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#1 2017-01-23 11:40:00

krazykarguy
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Insurance company driving monitors

So my wife recently tagged a mailbox backing out of a driveway and caused ~$1,750 in damage to our Kia Sorento (all paint and dents - no pieces were replaced, incurred a $500 deductible). Being the clod that I am, I filed a collision claim, and the car got repaired.

Fast forward to insurance renewal time, and Progressive bumped our 6-month, single car premium from $549 to $1150. Essentially, they would clear the payout for the 'incident' (a single car, 2mph accident) by August if we stayed with them, which rubbed me the wrong way, especially since neither driver has any at-fault claims, nor a single ding on our driving records.

We didn't renew with Progressive, after several fruitless calls to them to try to reduce the rate. We moved both the Kia and my bike to SafeCo, for barely more than we were paying with Progressive.

However, one of the caveats was that we would need to install a OBD-II driving monitor on the car, the upside being that we could 'earn' a safe driving discount if we drove safe, up to a maximum of 30% off. The device measures hard braking/acceleration, as well as vehicle usage from 12AM-4AM. These events are weighted against every 100 miles of driving.

I installed it on 1/15/2017, and immediately my wife racked up 5 'hard braking' events in four days.  facepalm  I managed to drive the car 5 times since 1/20, and many more miles than her, and managed to get none.

So even though we started at a 28% discount, her erratic driving reduced the discount to 13% by Friday (which I have managed to bump back up to 16% as of this morning).

I always said that I would never use one of these, it's a bit too 'big brother' for me, but a discount is a discount - up to 30% off your premium is nothing to scoff at. But what do you guys think? Have you used one? Do you have any tips for my wife to drive smoothly? I can't get past the "I didn't brake hard, that gizmo is a scam/broken/doesn't work/too sensitive/etc." with her...


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2014 Ford Mustang GT Premium 6MT - Sterling Gray Metallic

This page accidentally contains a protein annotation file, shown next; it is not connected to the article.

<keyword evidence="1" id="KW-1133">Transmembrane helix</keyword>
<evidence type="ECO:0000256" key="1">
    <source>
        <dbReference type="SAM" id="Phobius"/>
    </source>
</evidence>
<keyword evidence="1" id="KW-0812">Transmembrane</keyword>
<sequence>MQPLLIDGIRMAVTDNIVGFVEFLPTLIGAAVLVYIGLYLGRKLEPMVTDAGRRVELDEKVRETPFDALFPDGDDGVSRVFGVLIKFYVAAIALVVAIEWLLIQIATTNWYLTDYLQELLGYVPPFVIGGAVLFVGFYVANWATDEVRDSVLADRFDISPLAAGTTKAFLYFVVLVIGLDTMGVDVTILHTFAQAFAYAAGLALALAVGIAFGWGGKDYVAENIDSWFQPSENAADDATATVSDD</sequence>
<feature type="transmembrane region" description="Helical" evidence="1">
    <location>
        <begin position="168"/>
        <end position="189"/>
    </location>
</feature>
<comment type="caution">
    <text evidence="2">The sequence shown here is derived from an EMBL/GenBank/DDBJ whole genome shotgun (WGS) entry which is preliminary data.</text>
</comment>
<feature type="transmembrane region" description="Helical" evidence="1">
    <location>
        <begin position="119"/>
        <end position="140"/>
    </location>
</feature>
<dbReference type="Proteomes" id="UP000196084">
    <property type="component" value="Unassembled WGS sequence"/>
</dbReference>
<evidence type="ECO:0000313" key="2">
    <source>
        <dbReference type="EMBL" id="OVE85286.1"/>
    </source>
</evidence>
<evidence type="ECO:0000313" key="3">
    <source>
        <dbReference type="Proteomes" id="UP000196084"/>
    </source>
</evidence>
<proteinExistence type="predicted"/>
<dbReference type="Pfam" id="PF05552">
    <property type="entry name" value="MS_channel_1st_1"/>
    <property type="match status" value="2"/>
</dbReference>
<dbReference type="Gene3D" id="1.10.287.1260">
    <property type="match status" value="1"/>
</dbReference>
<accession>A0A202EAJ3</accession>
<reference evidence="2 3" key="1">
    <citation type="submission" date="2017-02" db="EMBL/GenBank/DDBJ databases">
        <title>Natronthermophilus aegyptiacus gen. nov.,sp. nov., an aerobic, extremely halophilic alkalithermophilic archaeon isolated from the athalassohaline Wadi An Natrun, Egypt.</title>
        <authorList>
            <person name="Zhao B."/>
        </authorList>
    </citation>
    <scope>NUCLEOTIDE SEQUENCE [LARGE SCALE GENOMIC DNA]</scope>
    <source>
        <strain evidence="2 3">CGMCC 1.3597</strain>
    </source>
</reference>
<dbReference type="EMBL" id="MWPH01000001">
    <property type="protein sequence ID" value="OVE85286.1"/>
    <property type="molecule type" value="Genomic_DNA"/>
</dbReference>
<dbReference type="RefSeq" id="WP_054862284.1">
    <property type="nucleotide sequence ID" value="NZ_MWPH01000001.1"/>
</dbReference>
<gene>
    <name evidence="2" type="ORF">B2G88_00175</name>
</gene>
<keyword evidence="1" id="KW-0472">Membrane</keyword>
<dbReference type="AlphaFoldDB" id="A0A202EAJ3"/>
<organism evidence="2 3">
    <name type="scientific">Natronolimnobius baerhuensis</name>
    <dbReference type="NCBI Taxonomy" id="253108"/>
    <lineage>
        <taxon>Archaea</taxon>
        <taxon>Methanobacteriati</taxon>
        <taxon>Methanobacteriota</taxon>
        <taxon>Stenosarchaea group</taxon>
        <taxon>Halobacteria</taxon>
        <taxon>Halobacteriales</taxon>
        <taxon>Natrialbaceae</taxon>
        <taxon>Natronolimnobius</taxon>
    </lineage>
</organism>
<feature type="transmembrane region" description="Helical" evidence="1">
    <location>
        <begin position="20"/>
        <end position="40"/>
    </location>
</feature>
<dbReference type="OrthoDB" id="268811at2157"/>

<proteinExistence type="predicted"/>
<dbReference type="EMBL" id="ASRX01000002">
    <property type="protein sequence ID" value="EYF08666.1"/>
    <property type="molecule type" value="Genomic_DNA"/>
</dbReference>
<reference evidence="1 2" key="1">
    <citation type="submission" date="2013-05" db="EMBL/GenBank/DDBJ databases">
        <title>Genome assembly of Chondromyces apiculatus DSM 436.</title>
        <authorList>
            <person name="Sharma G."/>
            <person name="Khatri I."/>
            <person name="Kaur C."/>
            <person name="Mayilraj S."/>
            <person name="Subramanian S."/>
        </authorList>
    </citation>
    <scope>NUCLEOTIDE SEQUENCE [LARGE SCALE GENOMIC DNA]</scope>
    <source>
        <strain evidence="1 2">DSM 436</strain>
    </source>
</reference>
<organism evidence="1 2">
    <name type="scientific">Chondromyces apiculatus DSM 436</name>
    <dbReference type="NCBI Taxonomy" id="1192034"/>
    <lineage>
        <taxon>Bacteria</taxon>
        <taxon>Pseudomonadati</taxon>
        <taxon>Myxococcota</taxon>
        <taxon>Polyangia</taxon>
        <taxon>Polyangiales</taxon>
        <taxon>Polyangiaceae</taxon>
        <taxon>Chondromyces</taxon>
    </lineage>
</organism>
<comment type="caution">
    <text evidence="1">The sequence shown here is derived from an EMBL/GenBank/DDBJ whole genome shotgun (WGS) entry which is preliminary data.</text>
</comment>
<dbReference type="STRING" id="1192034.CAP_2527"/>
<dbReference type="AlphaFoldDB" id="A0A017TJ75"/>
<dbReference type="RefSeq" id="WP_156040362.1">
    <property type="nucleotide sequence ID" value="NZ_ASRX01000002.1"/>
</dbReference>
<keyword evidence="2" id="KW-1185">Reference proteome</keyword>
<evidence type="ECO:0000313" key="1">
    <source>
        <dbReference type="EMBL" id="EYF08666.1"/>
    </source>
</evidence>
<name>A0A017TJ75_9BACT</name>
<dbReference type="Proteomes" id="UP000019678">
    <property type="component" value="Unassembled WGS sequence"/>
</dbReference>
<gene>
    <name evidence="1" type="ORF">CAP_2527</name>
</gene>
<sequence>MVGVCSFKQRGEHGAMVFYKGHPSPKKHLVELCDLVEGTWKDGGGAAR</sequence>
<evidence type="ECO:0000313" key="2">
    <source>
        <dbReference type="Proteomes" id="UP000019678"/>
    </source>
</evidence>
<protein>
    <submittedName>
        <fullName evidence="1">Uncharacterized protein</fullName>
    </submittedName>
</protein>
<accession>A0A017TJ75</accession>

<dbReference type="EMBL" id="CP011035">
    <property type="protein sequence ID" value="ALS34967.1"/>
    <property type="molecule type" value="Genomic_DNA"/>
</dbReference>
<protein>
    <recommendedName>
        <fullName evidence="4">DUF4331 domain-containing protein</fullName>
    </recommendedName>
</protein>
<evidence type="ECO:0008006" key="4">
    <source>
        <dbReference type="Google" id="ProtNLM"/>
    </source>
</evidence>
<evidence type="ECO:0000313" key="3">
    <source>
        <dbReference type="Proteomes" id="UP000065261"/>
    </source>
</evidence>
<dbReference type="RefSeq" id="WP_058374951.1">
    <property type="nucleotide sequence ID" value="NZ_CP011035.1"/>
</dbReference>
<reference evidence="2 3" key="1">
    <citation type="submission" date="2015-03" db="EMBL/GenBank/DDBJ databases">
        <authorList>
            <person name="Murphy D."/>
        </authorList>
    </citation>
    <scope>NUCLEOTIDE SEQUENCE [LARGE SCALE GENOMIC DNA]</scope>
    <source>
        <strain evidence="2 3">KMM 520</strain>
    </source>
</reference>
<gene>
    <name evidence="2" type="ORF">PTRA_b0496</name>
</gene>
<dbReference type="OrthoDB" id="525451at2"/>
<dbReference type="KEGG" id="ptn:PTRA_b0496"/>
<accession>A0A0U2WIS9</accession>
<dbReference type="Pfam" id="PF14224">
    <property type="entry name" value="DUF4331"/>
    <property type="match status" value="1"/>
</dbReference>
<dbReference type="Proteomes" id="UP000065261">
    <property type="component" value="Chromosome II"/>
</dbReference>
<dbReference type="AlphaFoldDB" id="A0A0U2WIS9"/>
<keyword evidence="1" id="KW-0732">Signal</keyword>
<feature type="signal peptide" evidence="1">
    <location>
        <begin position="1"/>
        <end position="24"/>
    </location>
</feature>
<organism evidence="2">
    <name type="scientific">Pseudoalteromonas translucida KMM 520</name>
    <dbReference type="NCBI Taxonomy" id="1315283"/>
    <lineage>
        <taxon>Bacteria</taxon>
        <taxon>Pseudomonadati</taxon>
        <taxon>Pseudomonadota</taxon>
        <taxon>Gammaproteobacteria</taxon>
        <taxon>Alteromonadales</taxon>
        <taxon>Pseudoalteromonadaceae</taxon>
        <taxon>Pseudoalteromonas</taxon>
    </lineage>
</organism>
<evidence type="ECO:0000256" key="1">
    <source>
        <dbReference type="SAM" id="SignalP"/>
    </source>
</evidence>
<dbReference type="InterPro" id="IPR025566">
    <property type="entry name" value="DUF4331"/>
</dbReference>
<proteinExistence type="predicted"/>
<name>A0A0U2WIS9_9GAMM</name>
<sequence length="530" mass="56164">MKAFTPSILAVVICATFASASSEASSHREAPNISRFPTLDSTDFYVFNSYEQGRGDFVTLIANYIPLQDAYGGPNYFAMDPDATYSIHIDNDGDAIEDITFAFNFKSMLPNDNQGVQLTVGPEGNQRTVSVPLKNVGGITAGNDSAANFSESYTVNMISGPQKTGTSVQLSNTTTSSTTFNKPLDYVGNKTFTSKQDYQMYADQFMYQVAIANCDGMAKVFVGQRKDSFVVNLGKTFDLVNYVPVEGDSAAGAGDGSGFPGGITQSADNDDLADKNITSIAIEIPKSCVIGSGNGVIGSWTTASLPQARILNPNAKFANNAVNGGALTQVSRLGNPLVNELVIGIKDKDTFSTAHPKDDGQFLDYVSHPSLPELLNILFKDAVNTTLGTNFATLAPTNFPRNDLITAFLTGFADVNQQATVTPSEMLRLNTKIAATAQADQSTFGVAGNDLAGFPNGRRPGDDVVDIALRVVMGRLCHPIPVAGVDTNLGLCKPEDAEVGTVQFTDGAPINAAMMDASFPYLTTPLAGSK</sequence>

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#2 2017-01-23 11:54:13

hammyt
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Re: Insurance company driving monitors

Get a dashcam, then you can have evidence of how she isn't paying attention/following too close and then having to brake hard.

Also, no I've never used one.  I don't think it would like by 3rd gear highway pulls too much.  cool


2005 Saab 9-2x Aero 5MT | 275whp/250wtq | 13.6@100 | SOLD
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#3 2017-01-23 11:58:51

hyperboarder
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From: Taterville
Registered: 2007-06-19
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Re: Insurance company driving monitors

Personally I don't trust them at all.  I drive how I want to and trust myself to not get in accidents.  100% success so far.  Knock on wood.

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#4 2017-01-23 12:55:46

krazykarguy
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Re: Insurance company driving monitors

Yeah, I was actually surprised for so many 'hits' while she was driving. I don't consider her to be a bad driver, however.

I also have noticed that I have avoided slowing for yellow lights recently - I don't want to slam on the brakes now. Kind of counter-intuitive - I don't want to stop for a yellow light to keep the insurance company from thinking I am following someone too closely - but might end up t-boning a car in the process... I am also grandma-driving everywhere, I am going for the highest discount possible.


2005 Aero 5MT
2014 Ford Mustang GT Premium 6MT - Sterling Gray Metallic

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#5 2017-01-23 13:44:29

ikbrown
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From: Fair Oaks, CA
Registered: 2011-10-06
User Number: 6094
Posts: 4933

Re: Insurance company driving monitors

I think I trust the technology, not sure I trust what the company is doing with the data behind the scenes and if, like you say with the yellow lights, they account for a standard number of allowed hard braking incidents for those situations.

I got a driving monitoring thing last Christmas that plugs into the OBII port and gives you mpgs, trip duration, maps out your path, shows hard accel/hard braking etc (unrelated to insurance). Itís useful info and using it I could tell when I was going to get a ding for braking or accelerating too hard but I think Iím fairly aware of my driving. I could see my wife getting dinged for hard braking due to following someone too closely or stopping later than she should for a red light and not thinking much of it that she wouldnít expect it to be picked up.